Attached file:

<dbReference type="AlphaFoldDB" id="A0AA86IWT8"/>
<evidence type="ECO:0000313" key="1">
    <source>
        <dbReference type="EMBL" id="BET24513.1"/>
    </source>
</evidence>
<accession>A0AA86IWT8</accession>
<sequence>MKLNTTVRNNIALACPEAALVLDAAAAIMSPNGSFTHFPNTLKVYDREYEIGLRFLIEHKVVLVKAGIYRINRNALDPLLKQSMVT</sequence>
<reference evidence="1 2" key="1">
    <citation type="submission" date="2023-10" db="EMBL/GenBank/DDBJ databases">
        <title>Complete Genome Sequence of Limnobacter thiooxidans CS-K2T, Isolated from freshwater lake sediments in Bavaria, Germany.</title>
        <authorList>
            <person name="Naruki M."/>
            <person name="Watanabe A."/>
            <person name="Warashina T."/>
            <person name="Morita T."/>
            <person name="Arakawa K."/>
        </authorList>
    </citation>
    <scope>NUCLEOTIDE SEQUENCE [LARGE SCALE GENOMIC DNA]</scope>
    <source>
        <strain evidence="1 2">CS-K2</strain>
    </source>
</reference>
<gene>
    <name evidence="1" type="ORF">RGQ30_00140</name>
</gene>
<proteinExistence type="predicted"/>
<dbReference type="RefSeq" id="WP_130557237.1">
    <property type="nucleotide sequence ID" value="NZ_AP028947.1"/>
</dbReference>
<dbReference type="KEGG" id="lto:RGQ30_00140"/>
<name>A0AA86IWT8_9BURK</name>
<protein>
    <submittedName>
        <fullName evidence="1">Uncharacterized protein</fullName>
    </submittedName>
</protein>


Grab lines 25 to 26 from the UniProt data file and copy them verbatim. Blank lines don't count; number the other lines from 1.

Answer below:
<gene>
    <name evidence="1" type="ORF">RGQ30_00140</name>